PDs accused of politicking over salmon industry


The Progressive Democrats are using the survival of the salmon industry as a political football, Labour Party TD Tommy Broughan claimed today.

The all-party Committee on the Marine and Natural Resources today issued a report calling for a three-year ban on drift-net fishing of salmon to protect stocks in Irish rivers.

The Minister of State for the Marine Pat 'the Cope' Gallagher said afterwards that he is open to any proposal that would secure the future of the salmon industry.

He immediately referred the five-point report to the newly appointed national Salmon Commission for "consideration on how best the wild salmon resource may be managed, conserved and exploited on a shared and sustainable basis".

However, while Mr Gallagher, a Fianna Fail TD, has yet to make a decision, he could be on a collision course with coalition partners the Progressive Democrats. He clashed with the PDs' Fiona O'Malley yesterday after her party published a policy document advocating an outright ban.

Ms O'Malley said at the weekend that her party felt so strongly about the issue that she was prepared to vote against the Government, though she reckoned an accommodation could be reached.

Mr Broughan, a member of the Marine Committee attacked the PD position today saying they had seven years to address the issue. "Now they are taking a sudden interest in the issue on the eve of our report coming out. It smacks of political opportunism to say the least."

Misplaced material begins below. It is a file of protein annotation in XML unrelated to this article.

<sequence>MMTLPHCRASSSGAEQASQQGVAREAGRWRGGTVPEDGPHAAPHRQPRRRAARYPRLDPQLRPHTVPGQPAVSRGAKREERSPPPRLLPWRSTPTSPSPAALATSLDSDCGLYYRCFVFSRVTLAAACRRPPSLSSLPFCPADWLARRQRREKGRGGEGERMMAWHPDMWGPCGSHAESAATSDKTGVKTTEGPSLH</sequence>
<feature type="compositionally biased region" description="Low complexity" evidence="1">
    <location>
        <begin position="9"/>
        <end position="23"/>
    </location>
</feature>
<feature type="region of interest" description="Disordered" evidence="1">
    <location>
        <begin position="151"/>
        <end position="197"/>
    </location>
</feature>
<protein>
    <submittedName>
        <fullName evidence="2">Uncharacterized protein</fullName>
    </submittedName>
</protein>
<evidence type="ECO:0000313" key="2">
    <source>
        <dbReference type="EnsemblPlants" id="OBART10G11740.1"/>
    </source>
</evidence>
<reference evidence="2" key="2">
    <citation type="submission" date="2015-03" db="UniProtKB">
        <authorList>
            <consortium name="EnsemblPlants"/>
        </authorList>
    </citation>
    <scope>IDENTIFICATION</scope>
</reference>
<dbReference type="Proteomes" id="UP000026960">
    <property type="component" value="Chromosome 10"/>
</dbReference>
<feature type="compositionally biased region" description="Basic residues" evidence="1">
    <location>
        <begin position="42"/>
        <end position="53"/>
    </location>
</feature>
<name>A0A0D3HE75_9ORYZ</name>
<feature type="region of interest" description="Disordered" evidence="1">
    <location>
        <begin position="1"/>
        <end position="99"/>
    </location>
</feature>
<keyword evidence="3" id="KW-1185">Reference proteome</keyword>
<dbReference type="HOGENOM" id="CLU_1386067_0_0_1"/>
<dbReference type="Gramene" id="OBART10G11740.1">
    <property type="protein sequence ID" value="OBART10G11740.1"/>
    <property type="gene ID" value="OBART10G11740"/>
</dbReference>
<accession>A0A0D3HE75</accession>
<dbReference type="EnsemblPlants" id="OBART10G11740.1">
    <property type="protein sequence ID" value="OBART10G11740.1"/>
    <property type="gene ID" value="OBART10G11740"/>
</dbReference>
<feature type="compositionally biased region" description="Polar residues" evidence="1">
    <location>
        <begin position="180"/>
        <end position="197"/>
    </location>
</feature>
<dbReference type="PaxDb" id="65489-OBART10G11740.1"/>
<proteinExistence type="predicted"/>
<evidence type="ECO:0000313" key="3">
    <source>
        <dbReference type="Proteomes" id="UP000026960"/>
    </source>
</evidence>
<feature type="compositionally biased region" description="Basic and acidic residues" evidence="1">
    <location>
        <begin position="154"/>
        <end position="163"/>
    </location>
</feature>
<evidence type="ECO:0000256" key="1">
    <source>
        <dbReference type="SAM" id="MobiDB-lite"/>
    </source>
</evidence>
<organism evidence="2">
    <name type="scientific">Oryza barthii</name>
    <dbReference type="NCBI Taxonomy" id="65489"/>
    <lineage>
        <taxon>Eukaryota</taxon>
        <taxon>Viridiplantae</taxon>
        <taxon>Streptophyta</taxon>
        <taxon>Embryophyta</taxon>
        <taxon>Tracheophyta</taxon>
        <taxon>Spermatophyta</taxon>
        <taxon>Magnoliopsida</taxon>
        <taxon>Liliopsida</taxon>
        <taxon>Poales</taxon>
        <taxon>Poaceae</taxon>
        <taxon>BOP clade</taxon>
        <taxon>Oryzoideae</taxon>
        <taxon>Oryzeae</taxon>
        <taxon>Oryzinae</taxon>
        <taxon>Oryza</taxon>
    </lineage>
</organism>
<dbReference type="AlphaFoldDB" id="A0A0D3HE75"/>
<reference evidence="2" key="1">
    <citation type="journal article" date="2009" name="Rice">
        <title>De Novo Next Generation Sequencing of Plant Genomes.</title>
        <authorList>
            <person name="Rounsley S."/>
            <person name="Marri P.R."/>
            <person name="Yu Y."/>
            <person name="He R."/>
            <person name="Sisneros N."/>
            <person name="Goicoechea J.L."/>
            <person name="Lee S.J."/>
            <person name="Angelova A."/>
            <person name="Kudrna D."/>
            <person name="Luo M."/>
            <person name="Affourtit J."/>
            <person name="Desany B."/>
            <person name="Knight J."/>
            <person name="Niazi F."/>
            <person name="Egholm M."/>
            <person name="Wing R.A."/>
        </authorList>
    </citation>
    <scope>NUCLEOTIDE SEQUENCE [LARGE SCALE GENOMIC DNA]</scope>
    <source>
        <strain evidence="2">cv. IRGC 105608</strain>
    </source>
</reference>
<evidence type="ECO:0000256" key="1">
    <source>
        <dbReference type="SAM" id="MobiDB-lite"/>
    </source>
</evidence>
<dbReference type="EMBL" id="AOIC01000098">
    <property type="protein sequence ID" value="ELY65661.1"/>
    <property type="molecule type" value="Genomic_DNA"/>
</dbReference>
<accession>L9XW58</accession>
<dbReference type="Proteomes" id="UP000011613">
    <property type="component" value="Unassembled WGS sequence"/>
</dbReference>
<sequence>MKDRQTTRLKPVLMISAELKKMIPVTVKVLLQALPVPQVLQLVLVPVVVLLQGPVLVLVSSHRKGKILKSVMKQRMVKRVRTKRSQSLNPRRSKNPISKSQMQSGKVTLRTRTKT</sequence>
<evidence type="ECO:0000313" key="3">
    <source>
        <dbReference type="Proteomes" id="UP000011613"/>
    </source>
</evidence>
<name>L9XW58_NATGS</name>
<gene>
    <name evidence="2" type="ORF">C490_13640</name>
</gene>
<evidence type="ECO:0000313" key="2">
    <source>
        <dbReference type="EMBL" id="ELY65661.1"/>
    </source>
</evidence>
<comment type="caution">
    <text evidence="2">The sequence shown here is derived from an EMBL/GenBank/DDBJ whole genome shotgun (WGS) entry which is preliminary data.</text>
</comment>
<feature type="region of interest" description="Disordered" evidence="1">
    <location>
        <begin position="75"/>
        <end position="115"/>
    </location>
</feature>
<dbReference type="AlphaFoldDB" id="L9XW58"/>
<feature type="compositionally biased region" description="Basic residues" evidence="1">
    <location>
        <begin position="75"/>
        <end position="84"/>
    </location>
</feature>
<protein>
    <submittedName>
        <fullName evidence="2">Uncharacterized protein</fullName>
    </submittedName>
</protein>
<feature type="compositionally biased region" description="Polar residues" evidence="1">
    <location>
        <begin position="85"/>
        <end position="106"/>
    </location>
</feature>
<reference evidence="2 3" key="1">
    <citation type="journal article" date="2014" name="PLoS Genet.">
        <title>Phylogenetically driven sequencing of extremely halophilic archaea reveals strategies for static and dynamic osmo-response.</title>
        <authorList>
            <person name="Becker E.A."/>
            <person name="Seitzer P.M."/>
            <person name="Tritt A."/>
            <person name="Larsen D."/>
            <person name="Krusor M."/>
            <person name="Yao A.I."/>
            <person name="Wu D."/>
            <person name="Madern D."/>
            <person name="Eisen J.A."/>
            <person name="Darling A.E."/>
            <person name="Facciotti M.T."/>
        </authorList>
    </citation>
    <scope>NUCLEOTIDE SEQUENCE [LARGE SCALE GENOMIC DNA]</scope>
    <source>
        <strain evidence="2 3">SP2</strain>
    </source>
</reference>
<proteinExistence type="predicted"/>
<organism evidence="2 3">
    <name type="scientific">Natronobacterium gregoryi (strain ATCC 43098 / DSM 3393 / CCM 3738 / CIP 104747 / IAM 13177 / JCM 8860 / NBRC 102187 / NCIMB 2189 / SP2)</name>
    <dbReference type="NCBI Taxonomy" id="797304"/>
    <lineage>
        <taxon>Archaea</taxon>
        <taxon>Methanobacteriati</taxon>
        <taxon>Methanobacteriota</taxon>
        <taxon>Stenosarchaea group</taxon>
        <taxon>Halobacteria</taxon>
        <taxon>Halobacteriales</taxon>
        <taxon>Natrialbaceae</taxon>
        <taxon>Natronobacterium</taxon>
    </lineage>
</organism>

However PD senator John Dardis later rejected the criticism and said his party issued a policy document on a buy-out of drift-net fishermen as far back as 1999. "We discussed the whole issue at our parliamentary party meeting again last month and agreed on it," he said.

The Marine Committee, which considered submissions from 45 interest groups over the last nine months, has called for a scheme to compensate drift-net fishermen. The scheme would either buy out the netsmen or suspend their licences for three years in order for stocks to recover.

Drift-net fishing has been blamed for a massive decline in salmon stocks across northern Europe and the practice is banned in most other countries along Europe's Atlantic coast.

Irish anglers have been seeking a similar ban for several years and claim the angling industry is on the verge of collapse because most salmon are caught before they ever reach the rivers.

Senator Dardis welcomed today's report but claimed it didn't go far enough. "I would have liked the report to go further than it has. It's going to take more than three years for us to know if there is a turnaround."

A decision on the report's five recommendations is due in early 2006.